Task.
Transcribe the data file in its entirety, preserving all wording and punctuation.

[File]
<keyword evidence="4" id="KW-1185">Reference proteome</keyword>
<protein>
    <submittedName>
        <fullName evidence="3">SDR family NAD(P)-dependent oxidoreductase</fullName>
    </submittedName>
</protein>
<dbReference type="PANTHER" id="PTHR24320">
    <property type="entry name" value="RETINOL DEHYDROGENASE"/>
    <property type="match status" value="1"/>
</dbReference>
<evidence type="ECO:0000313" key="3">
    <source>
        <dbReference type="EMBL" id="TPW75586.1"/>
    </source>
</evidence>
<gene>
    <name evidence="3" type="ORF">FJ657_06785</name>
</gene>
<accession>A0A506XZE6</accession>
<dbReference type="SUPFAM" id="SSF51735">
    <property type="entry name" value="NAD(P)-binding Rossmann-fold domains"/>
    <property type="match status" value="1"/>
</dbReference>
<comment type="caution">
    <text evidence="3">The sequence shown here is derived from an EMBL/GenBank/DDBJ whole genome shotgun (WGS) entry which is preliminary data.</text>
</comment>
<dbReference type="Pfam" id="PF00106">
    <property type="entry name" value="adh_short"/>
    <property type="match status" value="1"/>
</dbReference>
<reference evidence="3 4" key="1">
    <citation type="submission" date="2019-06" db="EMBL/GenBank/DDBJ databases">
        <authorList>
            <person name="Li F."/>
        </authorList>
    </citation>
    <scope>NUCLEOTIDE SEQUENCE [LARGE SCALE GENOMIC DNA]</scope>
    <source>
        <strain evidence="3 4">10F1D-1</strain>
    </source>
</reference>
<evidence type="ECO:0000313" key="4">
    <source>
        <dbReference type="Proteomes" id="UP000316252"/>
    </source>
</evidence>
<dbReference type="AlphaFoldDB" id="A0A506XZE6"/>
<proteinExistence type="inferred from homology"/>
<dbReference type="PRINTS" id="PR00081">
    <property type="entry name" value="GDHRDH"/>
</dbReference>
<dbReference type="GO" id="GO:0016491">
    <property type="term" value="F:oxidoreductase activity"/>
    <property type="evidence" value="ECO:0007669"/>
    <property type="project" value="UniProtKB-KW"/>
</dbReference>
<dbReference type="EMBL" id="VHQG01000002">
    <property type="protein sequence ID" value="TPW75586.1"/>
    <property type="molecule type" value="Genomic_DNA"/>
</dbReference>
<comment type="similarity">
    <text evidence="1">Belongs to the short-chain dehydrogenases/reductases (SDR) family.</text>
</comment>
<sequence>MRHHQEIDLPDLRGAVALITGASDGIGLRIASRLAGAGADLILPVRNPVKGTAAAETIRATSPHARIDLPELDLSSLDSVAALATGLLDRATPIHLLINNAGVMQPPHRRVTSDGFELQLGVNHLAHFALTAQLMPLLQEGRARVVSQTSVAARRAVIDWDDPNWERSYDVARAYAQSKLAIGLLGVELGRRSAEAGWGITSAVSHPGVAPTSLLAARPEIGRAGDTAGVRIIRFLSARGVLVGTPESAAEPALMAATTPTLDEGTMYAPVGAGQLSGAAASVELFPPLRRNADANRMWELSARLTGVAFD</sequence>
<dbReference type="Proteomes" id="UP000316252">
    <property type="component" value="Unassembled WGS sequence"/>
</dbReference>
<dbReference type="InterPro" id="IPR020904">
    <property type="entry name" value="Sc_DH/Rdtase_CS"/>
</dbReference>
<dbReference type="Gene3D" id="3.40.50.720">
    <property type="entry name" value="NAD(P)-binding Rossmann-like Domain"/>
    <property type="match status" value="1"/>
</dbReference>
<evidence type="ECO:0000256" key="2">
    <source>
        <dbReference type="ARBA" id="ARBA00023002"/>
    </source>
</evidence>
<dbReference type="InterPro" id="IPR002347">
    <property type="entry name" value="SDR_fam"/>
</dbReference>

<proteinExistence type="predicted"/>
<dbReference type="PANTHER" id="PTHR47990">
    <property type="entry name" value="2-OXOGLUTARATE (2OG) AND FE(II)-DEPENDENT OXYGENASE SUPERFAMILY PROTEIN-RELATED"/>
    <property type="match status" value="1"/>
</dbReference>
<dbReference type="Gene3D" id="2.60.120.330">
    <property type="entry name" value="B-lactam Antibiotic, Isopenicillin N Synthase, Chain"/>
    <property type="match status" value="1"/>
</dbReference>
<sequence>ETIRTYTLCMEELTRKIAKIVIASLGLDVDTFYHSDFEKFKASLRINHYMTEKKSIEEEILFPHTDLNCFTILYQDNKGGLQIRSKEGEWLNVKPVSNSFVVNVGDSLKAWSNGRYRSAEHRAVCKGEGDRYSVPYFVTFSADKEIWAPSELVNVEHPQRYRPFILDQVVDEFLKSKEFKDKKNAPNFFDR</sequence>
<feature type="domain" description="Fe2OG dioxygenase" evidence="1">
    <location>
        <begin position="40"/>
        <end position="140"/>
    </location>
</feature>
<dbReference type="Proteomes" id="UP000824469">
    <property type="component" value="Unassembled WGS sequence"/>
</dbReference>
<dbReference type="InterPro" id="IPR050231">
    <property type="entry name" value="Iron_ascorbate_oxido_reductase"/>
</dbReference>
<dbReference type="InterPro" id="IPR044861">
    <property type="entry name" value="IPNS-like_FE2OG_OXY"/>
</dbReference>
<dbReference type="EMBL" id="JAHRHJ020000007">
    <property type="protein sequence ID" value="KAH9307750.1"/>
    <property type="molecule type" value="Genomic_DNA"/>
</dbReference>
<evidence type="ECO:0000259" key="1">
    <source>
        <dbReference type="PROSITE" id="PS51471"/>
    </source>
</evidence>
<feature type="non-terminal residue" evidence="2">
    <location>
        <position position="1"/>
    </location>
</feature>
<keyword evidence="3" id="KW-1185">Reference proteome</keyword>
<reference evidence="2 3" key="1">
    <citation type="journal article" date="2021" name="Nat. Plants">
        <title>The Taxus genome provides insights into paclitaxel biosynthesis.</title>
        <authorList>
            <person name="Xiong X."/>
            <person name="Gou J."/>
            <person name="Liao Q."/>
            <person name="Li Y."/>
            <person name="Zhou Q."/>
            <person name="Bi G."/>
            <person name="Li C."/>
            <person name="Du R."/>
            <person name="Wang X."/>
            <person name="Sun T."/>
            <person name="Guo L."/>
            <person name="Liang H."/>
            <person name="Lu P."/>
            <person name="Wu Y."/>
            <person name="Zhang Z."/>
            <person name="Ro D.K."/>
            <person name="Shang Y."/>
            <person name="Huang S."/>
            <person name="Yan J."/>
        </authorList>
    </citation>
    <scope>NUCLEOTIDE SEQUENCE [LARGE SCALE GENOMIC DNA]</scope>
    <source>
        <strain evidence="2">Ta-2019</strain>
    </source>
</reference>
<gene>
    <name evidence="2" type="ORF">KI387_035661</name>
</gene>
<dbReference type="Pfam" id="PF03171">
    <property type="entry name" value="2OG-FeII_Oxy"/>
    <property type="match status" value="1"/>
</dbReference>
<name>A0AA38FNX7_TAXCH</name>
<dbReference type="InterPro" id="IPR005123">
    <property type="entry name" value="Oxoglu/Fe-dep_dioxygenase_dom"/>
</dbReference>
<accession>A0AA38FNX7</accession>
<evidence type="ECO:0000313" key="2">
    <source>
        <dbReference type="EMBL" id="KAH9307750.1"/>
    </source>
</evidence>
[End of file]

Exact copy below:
<keyword evidence="4" id="KW-1185">Reference proteome</keyword>
<protein>
    <submittedName>
        <fullName evidence="3">SDR family NAD(P)-dependent oxidoreductase</fullName>
    </submittedName>
</protein>
<dbReference type="PANTHER" id="PTHR24320">
    <property type="entry name" value="RETINOL DEHYDROGENASE"/>
    <property type="match status" value="1"/>
</dbReference>
<evidence type="ECO:0000313" key="3">
    <source>
        <dbReference type="EMBL" id="TPW75586.1"/>
    </source>
</evidence>
<gene>
    <name evidence="3" type="ORF">FJ657_06785</name>
</gene>
<accession>A0A506XZE6</accession>
<dbReference type="SUPFAM" id="SSF51735">
    <property type="entry name" value="NAD(P)-binding Rossmann-fold domains"/>
    <property type="match status" value="1"/>
</dbReference>
<comment type="caution">
    <text evidence="3">The sequence shown here is derived from an EMBL/GenBank/DDBJ whole genome shotgun (WGS) entry which is preliminary data.</text>
</comment>
<dbReference type="Pfam" id="PF00106">
    <property type="entry name" value="adh_short"/>
    <property type="match status" value="1"/>
</dbReference>
<reference evidence="3 4" key="1">
    <citation type="submission" date="2019-06" db="EMBL/GenBank/DDBJ databases">
        <authorList>
            <person name="Li F."/>
        </authorList>
    </citation>
    <scope>NUCLEOTIDE SEQUENCE [LARGE SCALE GENOMIC DNA]</scope>
    <source>
        <strain evidence="3 4">10F1D-1</strain>
    </source>
</reference>
<evidence type="ECO:0000313" key="4">
    <source>
        <dbReference type="Proteomes" id="UP000316252"/>
    </source>
</evidence>
<dbReference type="AlphaFoldDB" id="A0A506XZE6"/>
<proteinExistence type="inferred from homology"/>
<dbReference type="PRINTS" id="PR00081">
    <property type="entry name" value="GDHRDH"/>
</dbReference>
<dbReference type="GO" id="GO:0016491">
    <property type="term" value="F:oxidoreductase activity"/>
    <property type="evidence" value="ECO:0007669"/>
    <property type="project" value="UniProtKB-KW"/>
</dbReference>
<dbReference type="EMBL" id="VHQG01000002">
    <property type="protein sequence ID" value="TPW75586.1"/>
    <property type="molecule type" value="Genomic_DNA"/>
</dbReference>
<comment type="similarity">
    <text evidence="1">Belongs to the short-chain dehydrogenases/reductases (SDR) family.</text>
</comment>
<sequence>MRHHQEIDLPDLRGAVALITGASDGIGLRIASRLAGAGADLILPVRNPVKGTAAAETIRATSPHARIDLPELDLSSLDSVAALATGLLDRATPIHLLINNAGVMQPPHRRVTSDGFELQLGVNHLAHFALTAQLMPLLQEGRARVVSQTSVAARRAVIDWDDPNWERSYDVARAYAQSKLAIGLLGVELGRRSAEAGWGITSAVSHPGVAPTSLLAARPEIGRAGDTAGVRIIRFLSARGVLVGTPESAAEPALMAATTPTLDEGTMYAPVGAGQLSGAAASVELFPPLRRNADANRMWELSARLTGVAFD</sequence>
<dbReference type="Proteomes" id="UP000316252">
    <property type="component" value="Unassembled WGS sequence"/>
</dbReference>
<dbReference type="InterPro" id="IPR020904">
    <property type="entry name" value="Sc_DH/Rdtase_CS"/>
</dbReference>
<dbReference type="Gene3D" id="3.40.50.720">
    <property type="entry name" value="NAD(P)-binding Rossmann-like Domain"/>
    <property type="match status" value="1"/>
</dbReference>
<evidence type="ECO:0000256" key="2">
    <source>
        <dbReference type="ARBA" id="ARBA00023002"/>
    </source>
</evidence>
<dbReference type="InterPro" id="IPR002347">
    <property type="entry name" value="SDR_fam"/>
</dbReference>

<proteinExistence type="predicted"/>
<dbReference type="PANTHER" id="PTHR47990">
    <property type="entry name" value="2-OXOGLUTARATE (2OG) AND FE(II)-DEPENDENT OXYGENASE SUPERFAMILY PROTEIN-RELATED"/>
    <property type="match status" value="1"/>
</dbReference>
<dbReference type="Gene3D" id="2.60.120.330">
    <property type="entry name" value="B-lactam Antibiotic, Isopenicillin N Synthase, Chain"/>
    <property type="match status" value="1"/>
</dbReference>
<sequence>ETIRTYTLCMEELTRKIAKIVIASLGLDVDTFYHSDFEKFKASLRINHYMTEKKSIEEEILFPHTDLNCFTILYQDNKGGLQIRSKEGEWLNVKPVSNSFVVNVGDSLKAWSNGRYRSAEHRAVCKGEGDRYSVPYFVTFSADKEIWAPSELVNVEHPQRYRPFILDQVVDEFLKSKEFKDKKNAPNFFDR</sequence>
<feature type="domain" description="Fe2OG dioxygenase" evidence="1">
    <location>
        <begin position="40"/>
        <end position="140"/>
    </location>
</feature>
<dbReference type="Proteomes" id="UP000824469">
    <property type="component" value="Unassembled WGS sequence"/>
</dbReference>
<dbReference type="InterPro" id="IPR050231">
    <property type="entry name" value="Iron_ascorbate_oxido_reductase"/>
</dbReference>
<dbReference type="InterPro" id="IPR044861">
    <property type="entry name" value="IPNS-like_FE2OG_OXY"/>
</dbReference>
<dbReference type="EMBL" id="JAHRHJ020000007">
    <property type="protein sequence ID" value="KAH9307750.1"/>
    <property type="molecule type" value="Genomic_DNA"/>
</dbReference>
<evidence type="ECO:0000259" key="1">
    <source>
        <dbReference type="PROSITE" id="PS51471"/>
    </source>
</evidence>
<feature type="non-terminal residue" evidence="2">
    <location>
        <position position="1"/>
    </location>
</feature>
<keyword evidence="3" id="KW-1185">Reference proteome</keyword>
<reference evidence="2 3" key="1">
    <citation type="journal article" date="2021" name="Nat. Plants">
        <title>The Taxus genome provides insights into paclitaxel biosynthesis.</title>
        <authorList>
            <person name="Xiong X."/>
            <person name="Gou J."/>
            <person name="Liao Q."/>
            <person name="Li Y."/>
            <person name="Zhou Q."/>
            <person name="Bi G."/>
            <person name="Li C."/>
            <person name="Du R."/>
            <person name="Wang X."/>
            <person name="Sun T."/>
            <person name="Guo L."/>
            <person name="Liang H."/>
            <person name="Lu P."/>
            <person name="Wu Y."/>
            <person name="Zhang Z."/>
            <person name="Ro D.K."/>
            <person name="Shang Y."/>
            <person name="Huang S."/>
            <person name="Yan J."/>
        </authorList>
    </citation>
    <scope>NUCLEOTIDE SEQUENCE [LARGE SCALE GENOMIC DNA]</scope>
    <source>
        <strain evidence="2">Ta-2019</strain>
    </source>
</reference>
<gene>
    <name evidence="2" type="ORF">KI387_035661</name>
</gene>
<dbReference type="Pfam" id="PF03171">
    <property type="entry name" value="2OG-FeII_Oxy"/>
    <property type="match status" value="1"/>
</dbReference>
<name>A0AA38FNX7_TAXCH</name>
<dbReference type="InterPro" id="IPR005123">
    <property type="entry name" value="Oxoglu/Fe-dep_dioxygenase_dom"/>
</dbReference>
<accession>A0AA38FNX7</accession>
<evidence type="ECO:0000313" key="2">
    <source>
        <dbReference type="EMBL" id="KAH9307750.1"/>
    </source>
</evidence>